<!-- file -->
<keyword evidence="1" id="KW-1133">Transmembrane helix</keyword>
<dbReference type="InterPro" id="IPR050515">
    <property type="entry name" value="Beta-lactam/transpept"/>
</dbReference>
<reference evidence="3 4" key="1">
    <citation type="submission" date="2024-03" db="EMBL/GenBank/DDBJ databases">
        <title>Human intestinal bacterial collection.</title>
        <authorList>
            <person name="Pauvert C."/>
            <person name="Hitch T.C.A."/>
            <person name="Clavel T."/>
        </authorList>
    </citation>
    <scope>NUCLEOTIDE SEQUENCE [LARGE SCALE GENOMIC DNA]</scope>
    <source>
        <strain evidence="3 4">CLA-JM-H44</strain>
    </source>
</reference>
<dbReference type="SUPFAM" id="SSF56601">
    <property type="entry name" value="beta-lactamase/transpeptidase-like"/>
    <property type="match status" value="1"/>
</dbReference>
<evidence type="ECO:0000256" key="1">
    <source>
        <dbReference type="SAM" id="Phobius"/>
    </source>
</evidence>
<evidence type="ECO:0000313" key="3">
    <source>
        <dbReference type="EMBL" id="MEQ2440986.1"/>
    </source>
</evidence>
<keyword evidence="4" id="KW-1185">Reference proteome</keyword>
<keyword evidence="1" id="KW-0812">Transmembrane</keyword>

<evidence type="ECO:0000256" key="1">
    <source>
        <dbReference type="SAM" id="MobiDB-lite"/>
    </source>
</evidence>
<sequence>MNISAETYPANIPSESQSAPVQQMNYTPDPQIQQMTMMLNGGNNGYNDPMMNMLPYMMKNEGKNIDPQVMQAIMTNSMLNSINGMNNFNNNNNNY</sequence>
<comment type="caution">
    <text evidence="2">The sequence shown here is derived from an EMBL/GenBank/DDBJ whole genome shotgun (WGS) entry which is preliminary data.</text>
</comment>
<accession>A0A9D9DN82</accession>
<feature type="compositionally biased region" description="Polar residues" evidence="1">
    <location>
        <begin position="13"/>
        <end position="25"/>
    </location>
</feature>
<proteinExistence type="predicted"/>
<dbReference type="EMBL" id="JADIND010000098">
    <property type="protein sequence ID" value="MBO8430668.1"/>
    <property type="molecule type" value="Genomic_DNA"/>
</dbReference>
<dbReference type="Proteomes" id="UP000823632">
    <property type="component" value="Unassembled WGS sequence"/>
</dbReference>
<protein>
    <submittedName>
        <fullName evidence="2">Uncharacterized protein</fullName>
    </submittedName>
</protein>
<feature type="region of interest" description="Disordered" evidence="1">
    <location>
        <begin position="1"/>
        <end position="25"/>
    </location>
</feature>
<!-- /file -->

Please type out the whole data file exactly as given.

<keyword evidence="1" id="KW-1133">Transmembrane helix</keyword>
<dbReference type="InterPro" id="IPR050515">
    <property type="entry name" value="Beta-lactam/transpept"/>
</dbReference>
<reference evidence="3 4" key="1">
    <citation type="submission" date="2024-03" db="EMBL/GenBank/DDBJ databases">
        <title>Human intestinal bacterial collection.</title>
        <authorList>
            <person name="Pauvert C."/>
            <person name="Hitch T.C.A."/>
            <person name="Clavel T."/>
        </authorList>
    </citation>
    <scope>NUCLEOTIDE SEQUENCE [LARGE SCALE GENOMIC DNA]</scope>
    <source>
        <strain evidence="3 4">CLA-JM-H44</strain>
    </source>
</reference>
<dbReference type="SUPFAM" id="SSF56601">
    <property type="entry name" value="beta-lactamase/transpeptidase-like"/>
    <property type="match status" value="1"/>
</dbReference>
<evidence type="ECO:0000256" key="1">
    <source>
        <dbReference type="SAM" id="Phobius"/>
    </source>
</evidence>
<evidence type="ECO:0000313" key="3">
    <source>
        <dbReference type="EMBL" id="MEQ2440986.1"/>
    </source>
</evidence>
<keyword evidence="4" id="KW-1185">Reference proteome</keyword>
<keyword evidence="1" id="KW-0812">Transmembrane</keyword>

<evidence type="ECO:0000256" key="1">
    <source>
        <dbReference type="SAM" id="MobiDB-lite"/>
    </source>
</evidence>
<sequence>MNISAETYPANIPSESQSAPVQQMNYTPDPQIQQMTMMLNGGNNGYNDPMMNMLPYMMKNEGKNIDPQVMQAIMTNSMLNSINGMNNFNNNNNNY</sequence>
<comment type="caution">
    <text evidence="2">The sequence shown here is derived from an EMBL/GenBank/DDBJ whole genome shotgun (WGS) entry which is preliminary data.</text>
</comment>
<accession>A0A9D9DN82</accession>
<feature type="compositionally biased region" description="Polar residues" evidence="1">
    <location>
        <begin position="13"/>
        <end position="25"/>
    </location>
</feature>
<proteinExistence type="predicted"/>
<dbReference type="EMBL" id="JADIND010000098">
    <property type="protein sequence ID" value="MBO8430668.1"/>
    <property type="molecule type" value="Genomic_DNA"/>
</dbReference>
<dbReference type="Proteomes" id="UP000823632">
    <property type="component" value="Unassembled WGS sequence"/>
</dbReference>
<protein>
    <submittedName>
        <fullName evidence="2">Uncharacterized protein</fullName>
    </submittedName>
</protein>
<feature type="region of interest" description="Disordered" evidence="1">
    <location>
        <begin position="1"/>
        <end position="25"/>
    </location>
</feature>